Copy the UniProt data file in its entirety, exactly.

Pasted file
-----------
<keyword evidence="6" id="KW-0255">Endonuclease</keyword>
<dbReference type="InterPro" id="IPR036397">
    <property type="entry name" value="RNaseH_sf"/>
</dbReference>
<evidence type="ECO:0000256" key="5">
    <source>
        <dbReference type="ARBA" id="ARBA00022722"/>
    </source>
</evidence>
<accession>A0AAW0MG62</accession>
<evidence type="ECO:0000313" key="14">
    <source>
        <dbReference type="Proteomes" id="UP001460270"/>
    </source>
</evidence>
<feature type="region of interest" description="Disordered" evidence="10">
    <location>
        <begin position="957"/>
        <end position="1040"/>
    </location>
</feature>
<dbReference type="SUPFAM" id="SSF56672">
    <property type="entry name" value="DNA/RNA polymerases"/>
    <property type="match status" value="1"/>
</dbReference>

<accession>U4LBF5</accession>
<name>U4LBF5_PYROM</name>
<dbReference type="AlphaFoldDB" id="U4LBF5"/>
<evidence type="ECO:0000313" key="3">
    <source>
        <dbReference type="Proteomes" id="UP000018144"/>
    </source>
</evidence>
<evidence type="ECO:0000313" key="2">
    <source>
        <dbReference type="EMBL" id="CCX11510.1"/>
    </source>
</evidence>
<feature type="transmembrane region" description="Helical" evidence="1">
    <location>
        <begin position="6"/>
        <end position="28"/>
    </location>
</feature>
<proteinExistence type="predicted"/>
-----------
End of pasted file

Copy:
<keyword evidence="6" id="KW-0255">Endonuclease</keyword>
<dbReference type="InterPro" id="IPR036397">
    <property type="entry name" value="RNaseH_sf"/>
</dbReference>
<evidence type="ECO:0000256" key="5">
    <source>
        <dbReference type="ARBA" id="ARBA00022722"/>
    </source>
</evidence>
<accession>A0AAW0MG62</accession>
<evidence type="ECO:0000313" key="14">
    <source>
        <dbReference type="Proteomes" id="UP001460270"/>
    </source>
</evidence>
<feature type="region of interest" description="Disordered" evidence="10">
    <location>
        <begin position="957"/>
        <end position="1040"/>
    </location>
</feature>
<dbReference type="SUPFAM" id="SSF56672">
    <property type="entry name" value="DNA/RNA polymerases"/>
    <property type="match status" value="1"/>
</dbReference>

<accession>U4LBF5</accession>
<name>U4LBF5_PYROM</name>
<dbReference type="AlphaFoldDB" id="U4LBF5"/>
<evidence type="ECO:0000313" key="3">
    <source>
        <dbReference type="Proteomes" id="UP000018144"/>
    </source>
</evidence>
<evidence type="ECO:0000313" key="2">
    <source>
        <dbReference type="EMBL" id="CCX11510.1"/>
    </source>
</evidence>
<feature type="transmembrane region" description="Helical" evidence="1">
    <location>
        <begin position="6"/>
        <end position="28"/>
    </location>
</feature>
<proteinExistence type="predicted"/>